Patrick Doyle

Patrick Doyle leaves legacy of success at Domino’s

Successful turnaround poises chain for growth

When J. Patrick Doyle was promoted from U.S. president to CEO in March of 2010, the Ann Arbor, Mich.-based chain was struggling to turn itself around.

Sales at the then-8,886-unit chain were weak (same-store sales at domestic locations fell a total of 10 percent between 2006 and 2008) and the brand, despite launches of new menu lines such as sandwiches and pasta, and even attempts at technological breakthroughs, such as allowing customers to order through their television sets using TiVo, failed to spur excitement among the public.

The chain also was reeling from a public relations nightmare in 2009 when a video of Domino’s employees tainting food went viral.

Apart from that, focus groups were taking Domino’s to task, criticizing the pizza for lacking flavor and arriving on crusts that tasted like cardboard.

The pizza’s reformulation, and marketing of it, had begun under Doyle’s Predecessor, Dave Brandon, although Doyle had his fingers in it too as Domino’s U.S. president, and once he was CEO he made the radical move of stepping in front of the camera in 30-second spots, and a 4-minute documentary, acknowledging how bad their pizza was and what they’d done to change it.

In fiscal year 2010 same-store sales rose 9.9 percent, and the chain hasn’t looked back.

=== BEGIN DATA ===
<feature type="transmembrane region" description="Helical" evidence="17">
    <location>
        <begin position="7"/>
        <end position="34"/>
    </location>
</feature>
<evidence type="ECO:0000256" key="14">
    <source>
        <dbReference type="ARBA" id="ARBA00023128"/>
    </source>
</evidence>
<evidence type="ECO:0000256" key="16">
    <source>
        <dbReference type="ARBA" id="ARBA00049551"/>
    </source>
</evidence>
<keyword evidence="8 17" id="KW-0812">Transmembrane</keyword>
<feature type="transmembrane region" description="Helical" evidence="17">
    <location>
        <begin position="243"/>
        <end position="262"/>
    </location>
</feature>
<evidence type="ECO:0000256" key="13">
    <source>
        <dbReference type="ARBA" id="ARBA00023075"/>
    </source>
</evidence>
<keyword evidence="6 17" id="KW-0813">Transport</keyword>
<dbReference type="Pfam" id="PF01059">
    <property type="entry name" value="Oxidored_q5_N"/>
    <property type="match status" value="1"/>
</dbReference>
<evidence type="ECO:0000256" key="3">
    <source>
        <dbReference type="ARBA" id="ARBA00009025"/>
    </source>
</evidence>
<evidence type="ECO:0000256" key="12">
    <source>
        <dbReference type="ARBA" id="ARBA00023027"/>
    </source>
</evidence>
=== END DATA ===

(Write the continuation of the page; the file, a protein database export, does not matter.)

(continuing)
Domino’s now has more than 14,400 locations in more than 85 global markets. Global sales were up by more than 93 percent at the end of its 2016 fiscal year compared to FY 2009 and were in excess of $10 billion. Estimated sales per unit, according to NRN Top 100 data, are up about 63 percent.

Although 2017 figures aren’t in yet, it’s possible that Domino’s in the fourth quarter supplanted Pizza Hut as the world’s largest pizza chain.

Part of that success could be attributed to reformulated pizza and/or the edgy marketing around it. But Doyle and his team also made major moves involving technology and engagement with its customers.

Doyle challenged his tech team to make it possible for people to order pizza at a stoplight.

And they did it, by creating an “easy order” function on the chain’s digital app, which allows customers to save their favorite pizza. That saved pizza can quickly be ordered using the app, by tweeting a pizza emoji to Domino’s Twitter account, or from a Samsung smart TV or via text message.

Related: How Domino’s became a tech company

Domino’s also notably handles all of its tech in house, with all units using a company-built POS system that allows the brand to easily add new platforms.

Domino’s continued its run in 2016, a year it closed out with fourth-quarter sales of 12.2 percent, in a quarter when, on average, same-store sales at pizza chains were down by 2.4 percent.

And in the past year, Domino’s has worked with Ford Motor Co. to test self-driving cars for delivery. it has launched wedding and baby registries, making it easy to order gift cards as wedding gifts or for expecting parents; it has made it possible for office workers to order on pizza using the popular workplace-messaging software Slack, and in New Zealand, it delivered pizza via drone, all while likely becoming the largest pizza chain in the world.

Contact Bret Thorn at [email protected] 

Follow him on Twitter: @foodwriterdiary

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